Angkor Wat isn’t the oldest religious structure that still exists today. So, why do millions of tourists flock to see this 9th century temple every year? Education coordinator at GVI Cambodia, Avi Stone, looks at why this is the case, and why you should visit this Southeast Asian hotspot too.
Old temples and ruins are scattered across Cambodia and the world. Back in the UK, many village churches rival Angkor Wat in age, so why don’t millions of travellers cross the globe and spend a whopping $38 entry fee to visit St Nicholas’ Church in Thames Ditton, Surrey? It was built in the same century? And St Nicholas’ Church still works… Instinctively, I reckon it’s because Angkor Wat is much bigger and has a cooler name, but I did some googling to substantiate these claims.
Yep – It’s pretty big
Built in the 9th Century CE and functioning for four hundred years, Angkor was a megacity – the capital of the Khmer empire that stretched over much of Southeast Asia. One title that is unlikely to ever be taken from Angkor is its record as the largest city ever built until the dawn of the industrial revolution. With historians arguing over exact numbers, there is some consensus that between 1 and 2 million people called the colossal city home. At the time, this population represented 1 in 1000 people that lived on the planet at the time. By comparison, London has roughly the same ratio today. Plus it has to be taken into account that throughout most of history the vast majority of people worked on the land – large cities are a relatively recent phenomenon.
As the city grew, King Suryavarman II who ruled the Khmer Empire in the 12th century grew richer and when kings get richer, they tend to spend their money on temples, palaces, gold and other things to show off their wealth. As such, when the King of an unrivalled megacity decided to build a temple, the colossal structure of Angkor Wat sprung into existence.
Today Angkor Wat still holds the record for the largest religious structure in the world!
Despite the colloquial use of ‘Angkor Wat’ to describe the site, Angkor National Archeological Site (i see why they use a shorter name) sprawls far beyond the majesty of the titular temple. In fact, when you see photos from Angkor Wat, its very often from another of the spectacular temples in the national park (as is the case in this blog up till right now):
Across the ruins of Angkor city there are a multitude of breath-taking temples, each of which has its own history and context within the city. Each draws crowds of its own, irrespective of the collective pull of the ruined city. For instance, there’s Bayon – the temple with the iconic four-headed smiling statues atop every turret:
In 2018, 2.6 million people descended on Angkor National Park – that’s 7,300 per day! As part of this blog I wanted to understand more about why Angkor? It is stunning, but there are many stunning places that do not receive that many visitors.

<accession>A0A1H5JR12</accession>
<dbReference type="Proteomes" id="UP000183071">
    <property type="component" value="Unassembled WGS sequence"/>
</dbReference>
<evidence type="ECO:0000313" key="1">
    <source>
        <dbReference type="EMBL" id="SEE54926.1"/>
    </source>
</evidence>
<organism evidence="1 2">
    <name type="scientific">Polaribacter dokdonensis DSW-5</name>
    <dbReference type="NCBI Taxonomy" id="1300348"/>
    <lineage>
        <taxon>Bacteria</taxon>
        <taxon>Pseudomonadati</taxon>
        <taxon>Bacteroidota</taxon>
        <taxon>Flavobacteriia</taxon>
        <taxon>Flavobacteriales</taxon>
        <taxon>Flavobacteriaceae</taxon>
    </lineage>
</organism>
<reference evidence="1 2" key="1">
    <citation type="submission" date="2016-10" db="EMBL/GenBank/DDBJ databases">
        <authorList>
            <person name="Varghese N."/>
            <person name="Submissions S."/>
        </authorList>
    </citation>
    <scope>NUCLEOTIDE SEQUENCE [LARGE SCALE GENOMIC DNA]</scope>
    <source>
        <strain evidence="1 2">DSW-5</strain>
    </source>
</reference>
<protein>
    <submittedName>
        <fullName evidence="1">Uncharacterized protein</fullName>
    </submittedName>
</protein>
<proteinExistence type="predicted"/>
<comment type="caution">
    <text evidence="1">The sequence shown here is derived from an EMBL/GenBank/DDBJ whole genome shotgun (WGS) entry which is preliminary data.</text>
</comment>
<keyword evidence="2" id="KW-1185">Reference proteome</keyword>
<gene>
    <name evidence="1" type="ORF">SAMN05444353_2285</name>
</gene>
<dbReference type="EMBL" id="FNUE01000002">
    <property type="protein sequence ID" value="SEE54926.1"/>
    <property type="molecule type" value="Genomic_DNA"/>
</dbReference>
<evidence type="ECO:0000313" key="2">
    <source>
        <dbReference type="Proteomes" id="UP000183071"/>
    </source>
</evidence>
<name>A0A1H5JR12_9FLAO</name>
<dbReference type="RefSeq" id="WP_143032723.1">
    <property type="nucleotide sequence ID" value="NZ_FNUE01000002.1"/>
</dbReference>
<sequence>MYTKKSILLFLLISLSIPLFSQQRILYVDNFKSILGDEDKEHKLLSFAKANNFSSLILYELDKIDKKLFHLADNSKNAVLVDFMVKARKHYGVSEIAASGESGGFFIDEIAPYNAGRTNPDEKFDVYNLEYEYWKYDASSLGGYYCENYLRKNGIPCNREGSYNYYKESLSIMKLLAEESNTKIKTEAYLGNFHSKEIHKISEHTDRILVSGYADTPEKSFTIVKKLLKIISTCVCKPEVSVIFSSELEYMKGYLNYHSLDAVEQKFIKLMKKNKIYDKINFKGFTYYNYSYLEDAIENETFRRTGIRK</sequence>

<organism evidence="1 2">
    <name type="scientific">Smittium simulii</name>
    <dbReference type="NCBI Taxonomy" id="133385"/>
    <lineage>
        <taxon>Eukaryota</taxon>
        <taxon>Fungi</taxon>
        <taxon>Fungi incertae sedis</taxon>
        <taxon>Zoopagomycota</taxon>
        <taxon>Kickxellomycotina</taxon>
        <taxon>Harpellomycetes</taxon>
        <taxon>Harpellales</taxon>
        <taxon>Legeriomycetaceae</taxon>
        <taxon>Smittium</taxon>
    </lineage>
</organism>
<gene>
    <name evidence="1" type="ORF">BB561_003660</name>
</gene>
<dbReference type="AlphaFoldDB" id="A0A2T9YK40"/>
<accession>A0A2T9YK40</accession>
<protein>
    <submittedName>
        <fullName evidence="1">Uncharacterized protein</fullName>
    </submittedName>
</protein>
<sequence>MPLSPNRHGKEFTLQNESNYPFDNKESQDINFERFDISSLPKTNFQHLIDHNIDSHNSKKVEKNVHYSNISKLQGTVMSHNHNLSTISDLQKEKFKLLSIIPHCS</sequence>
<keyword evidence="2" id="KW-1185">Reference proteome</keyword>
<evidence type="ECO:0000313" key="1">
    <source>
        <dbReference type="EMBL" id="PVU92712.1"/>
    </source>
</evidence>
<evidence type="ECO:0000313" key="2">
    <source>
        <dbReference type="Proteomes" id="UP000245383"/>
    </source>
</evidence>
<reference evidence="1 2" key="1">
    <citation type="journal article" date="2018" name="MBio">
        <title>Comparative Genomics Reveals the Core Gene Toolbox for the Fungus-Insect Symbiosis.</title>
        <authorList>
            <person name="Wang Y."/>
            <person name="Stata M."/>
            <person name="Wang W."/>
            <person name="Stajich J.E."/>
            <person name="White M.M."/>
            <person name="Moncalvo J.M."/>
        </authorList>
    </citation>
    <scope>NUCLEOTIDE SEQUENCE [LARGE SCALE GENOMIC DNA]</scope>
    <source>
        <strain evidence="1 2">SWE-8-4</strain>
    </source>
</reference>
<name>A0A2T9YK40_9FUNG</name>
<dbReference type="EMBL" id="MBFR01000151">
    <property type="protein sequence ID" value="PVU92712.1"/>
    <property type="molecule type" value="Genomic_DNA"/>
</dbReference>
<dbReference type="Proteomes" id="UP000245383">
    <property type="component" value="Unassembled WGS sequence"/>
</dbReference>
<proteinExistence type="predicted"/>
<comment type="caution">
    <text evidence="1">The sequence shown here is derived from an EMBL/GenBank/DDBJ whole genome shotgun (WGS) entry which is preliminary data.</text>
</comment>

Breaking down the numbers of tourists who visited Ankgor, 43% of entry tickets went to Chinese tourists with Vietnamese, Lao, Thai and South Korean tourists jostling it out for ‘Angkor’s #2 fan’. Given that these five countries represent one-fifth of all people, perhaps Angkor Wat’s geographical location gives some insight into why the site is quite so popular.
Often occupying the No.1 spot on ‘must-see’ lists published by Lonely Planet and Trip Advisor Angkor Wat has also become a staple destination for Western backpackers ‘finding themselves’ in Southeast Asia. With good transport links to Bangkok, many visit Angkor Wat en route from Thailand to Laos, Vietnam, or other locations in Cambodia.
Angkor Wat is a truly magnificent site and well worth visiting. To finish this blog I have two suggestions to anyone thinking of visiting the temple complex:
- Learn more about it before visiting – unless you plan hiring a tour guide (which is advisable but expensive and understandably many chose not to). Most tourists travel around the national park by tuk tuk and although the drivers know the sites and conversational English, you may find yourself stunned by the temples but none-the-wiser as to why each temple is important.
- If possible avoid trying to pack the entire experience into one day. Although many people I’ve spoken to have agreed that ‘one day was more than enough’, this is often because of the predicament I’ve explained in the first point. I think that the experience of waking up early and cramming 9 different sites into one day leaves everyone feeling truly saturated – no one has that much temple stamina. Instead, I suggest buying a longer pass and visiting the temples more leisurely. Perhaps take a book about Angkor to read inside the stunning park, or do a Sudoku – whatever floats your boat.
Thanks for reading and I hope this helps any future Angkor enthusiasts!